• Richard Witty
        April 6, 2011, 8:58 am

        Walid,
        You’ve carelessly misinterpreted my writing. Have bothered to read my blog? Click on my name to the link.

        Israel is a democracy, meaning that there are a variety of streams of thought and policy that run through it.

        I have not given up on Israel.

        And, I have not given up on peace.

        You do understand the distinction between “enough” Israel (that I advocate for) and expansionist Israel?

      • edwin
        April 6, 2011, 9:25 am

        witty: In a democracy it is not illegal to run on the platform of supporting a secular democracy.

    • Chaos4700
      April 5, 2011, 6:27 pm

      “Activist clan?” Goldstone was never in the this so-called “activist clan.” He was a UN appointed investigator on a fact-finding mission.

      If there’s any “clan” who feels betrayed by him, it’s the United Nations. I’m pretty sure this is the very last time they’re going to ask anything of Goldstone where the conversation isn’t being put on record under threat of perjury.

  7. yourstruly
    April 5, 2011, 2:14 pm

    gaza and the warsaw ghetto

    same place

    different times

    while the world stands by

    genocide

    live*

    *slow motion in gaza

    • DBG
      April 5, 2011, 2:44 pm

      AJE doesn’t like the Warsaw/Gaza analogy

      link to english.aljazeera.net

      • Chaos4700
        April 5, 2011, 6:29 pm

        Mark LeVine is a professor of Middle East history at the University of California, Irvine…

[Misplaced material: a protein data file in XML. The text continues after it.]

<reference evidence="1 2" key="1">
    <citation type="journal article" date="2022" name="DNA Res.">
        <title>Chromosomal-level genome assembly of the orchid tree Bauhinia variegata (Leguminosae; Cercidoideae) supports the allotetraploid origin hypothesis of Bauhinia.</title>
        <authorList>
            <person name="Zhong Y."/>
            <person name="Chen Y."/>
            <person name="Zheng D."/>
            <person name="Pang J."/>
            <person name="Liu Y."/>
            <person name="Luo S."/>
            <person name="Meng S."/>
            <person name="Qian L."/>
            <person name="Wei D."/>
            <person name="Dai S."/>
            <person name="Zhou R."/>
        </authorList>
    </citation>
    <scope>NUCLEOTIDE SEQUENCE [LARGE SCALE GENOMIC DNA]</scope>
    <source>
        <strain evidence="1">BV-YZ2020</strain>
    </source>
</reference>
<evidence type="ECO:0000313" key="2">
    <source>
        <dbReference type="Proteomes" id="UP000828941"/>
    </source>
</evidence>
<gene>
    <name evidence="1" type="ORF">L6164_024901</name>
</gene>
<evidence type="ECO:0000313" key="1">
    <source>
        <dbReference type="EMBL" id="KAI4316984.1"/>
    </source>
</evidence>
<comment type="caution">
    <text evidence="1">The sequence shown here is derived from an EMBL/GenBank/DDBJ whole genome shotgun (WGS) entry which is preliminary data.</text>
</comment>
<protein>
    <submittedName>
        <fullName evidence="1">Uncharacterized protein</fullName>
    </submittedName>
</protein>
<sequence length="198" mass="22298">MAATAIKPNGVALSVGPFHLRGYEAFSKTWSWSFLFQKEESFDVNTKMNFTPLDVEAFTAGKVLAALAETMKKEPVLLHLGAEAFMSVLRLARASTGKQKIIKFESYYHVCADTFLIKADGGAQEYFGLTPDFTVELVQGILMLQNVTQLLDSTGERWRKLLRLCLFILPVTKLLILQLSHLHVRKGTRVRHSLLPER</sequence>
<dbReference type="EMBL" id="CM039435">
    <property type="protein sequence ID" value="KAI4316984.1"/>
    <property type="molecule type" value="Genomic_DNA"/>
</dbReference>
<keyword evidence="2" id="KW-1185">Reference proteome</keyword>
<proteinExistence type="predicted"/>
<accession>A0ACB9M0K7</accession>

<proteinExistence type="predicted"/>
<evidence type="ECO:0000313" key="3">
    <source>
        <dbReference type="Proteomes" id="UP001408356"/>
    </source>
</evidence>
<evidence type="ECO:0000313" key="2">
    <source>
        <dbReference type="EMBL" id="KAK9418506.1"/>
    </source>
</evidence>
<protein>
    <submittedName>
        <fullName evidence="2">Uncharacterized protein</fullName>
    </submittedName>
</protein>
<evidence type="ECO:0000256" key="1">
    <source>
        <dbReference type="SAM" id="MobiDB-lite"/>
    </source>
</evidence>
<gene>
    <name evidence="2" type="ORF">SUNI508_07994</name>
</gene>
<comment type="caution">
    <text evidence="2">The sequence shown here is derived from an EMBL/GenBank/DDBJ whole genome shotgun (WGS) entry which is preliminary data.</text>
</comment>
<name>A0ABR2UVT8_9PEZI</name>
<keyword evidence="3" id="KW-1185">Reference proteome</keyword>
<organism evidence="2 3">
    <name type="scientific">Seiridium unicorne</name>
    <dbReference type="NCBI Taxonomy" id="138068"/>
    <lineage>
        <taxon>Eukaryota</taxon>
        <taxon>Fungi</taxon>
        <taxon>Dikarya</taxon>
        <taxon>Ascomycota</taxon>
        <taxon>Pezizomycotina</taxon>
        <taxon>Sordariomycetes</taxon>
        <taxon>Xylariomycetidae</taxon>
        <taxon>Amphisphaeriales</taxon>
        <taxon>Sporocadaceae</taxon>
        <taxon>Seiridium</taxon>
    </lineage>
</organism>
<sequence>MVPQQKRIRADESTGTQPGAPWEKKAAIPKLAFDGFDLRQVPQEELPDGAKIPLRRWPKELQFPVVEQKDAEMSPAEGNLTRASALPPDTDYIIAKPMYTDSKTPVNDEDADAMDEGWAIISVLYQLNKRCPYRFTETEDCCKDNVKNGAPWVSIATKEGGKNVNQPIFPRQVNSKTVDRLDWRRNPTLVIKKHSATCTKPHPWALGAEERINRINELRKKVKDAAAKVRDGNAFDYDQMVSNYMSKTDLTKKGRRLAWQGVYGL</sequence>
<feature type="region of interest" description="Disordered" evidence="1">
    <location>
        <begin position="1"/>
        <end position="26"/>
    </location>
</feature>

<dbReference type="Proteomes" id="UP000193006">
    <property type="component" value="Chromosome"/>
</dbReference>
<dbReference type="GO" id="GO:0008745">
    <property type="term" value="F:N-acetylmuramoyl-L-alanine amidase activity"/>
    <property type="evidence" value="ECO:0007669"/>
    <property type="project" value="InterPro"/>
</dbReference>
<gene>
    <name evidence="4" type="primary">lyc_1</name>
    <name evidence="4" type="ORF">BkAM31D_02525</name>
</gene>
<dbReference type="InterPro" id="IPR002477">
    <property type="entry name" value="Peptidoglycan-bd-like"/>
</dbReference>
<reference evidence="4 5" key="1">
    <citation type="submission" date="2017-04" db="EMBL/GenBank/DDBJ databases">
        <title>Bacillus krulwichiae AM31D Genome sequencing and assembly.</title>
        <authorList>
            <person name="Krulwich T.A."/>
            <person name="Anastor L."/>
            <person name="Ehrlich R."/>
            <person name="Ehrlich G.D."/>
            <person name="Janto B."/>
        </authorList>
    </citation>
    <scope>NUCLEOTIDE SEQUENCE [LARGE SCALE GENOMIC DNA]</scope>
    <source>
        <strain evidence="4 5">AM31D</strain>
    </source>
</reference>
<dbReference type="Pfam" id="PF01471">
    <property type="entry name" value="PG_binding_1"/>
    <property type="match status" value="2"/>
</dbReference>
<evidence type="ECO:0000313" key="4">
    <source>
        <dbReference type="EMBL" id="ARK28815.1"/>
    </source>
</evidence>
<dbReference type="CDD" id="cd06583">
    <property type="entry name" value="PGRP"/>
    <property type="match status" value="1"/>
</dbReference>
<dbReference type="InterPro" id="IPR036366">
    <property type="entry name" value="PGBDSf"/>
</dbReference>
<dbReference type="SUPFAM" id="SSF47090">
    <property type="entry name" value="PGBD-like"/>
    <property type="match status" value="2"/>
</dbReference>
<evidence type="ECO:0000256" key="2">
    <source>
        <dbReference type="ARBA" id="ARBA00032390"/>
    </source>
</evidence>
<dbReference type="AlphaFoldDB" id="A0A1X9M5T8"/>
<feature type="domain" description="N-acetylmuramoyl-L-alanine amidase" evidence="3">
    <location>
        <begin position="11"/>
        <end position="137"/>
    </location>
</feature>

The views expressed by the author are not necessarily those of Al Jazeera.

        (emphasis added to aid in obvious reading comprehension issues)

        The next time you cut and paste something from the right wing Muslim hatefest blog from whence you came, you juuuuust might want to actually read the whole thing first. You all seem to have a nasty habit of reading convenient headlines and not bothering with the content.

      • Walid
        April 6, 2011, 7:36 am

        Chaos, Mark Levine appears to have the same train of thinking as Richard here; he’s saying Gaza is ugly but not as ugly as Warsaw ghetto and many died in Gaza but not as many as at Warsaw ghetto and many died of diseases in Gaza but not as many as at Warsaw ghetto. It’s therefore wrong to use Warsaw ghetto in any comparatives with Gaza. Pure Witty.

      • Chaos4700
        April 5, 2011, 6:31 pm

        But, you know, while we’re getting people’s takes on the whole situation, let’s ask British MP, Sir Gerald Kaufman:

      • Avi
        April 6, 2011, 7:23 am

        Chaos4700,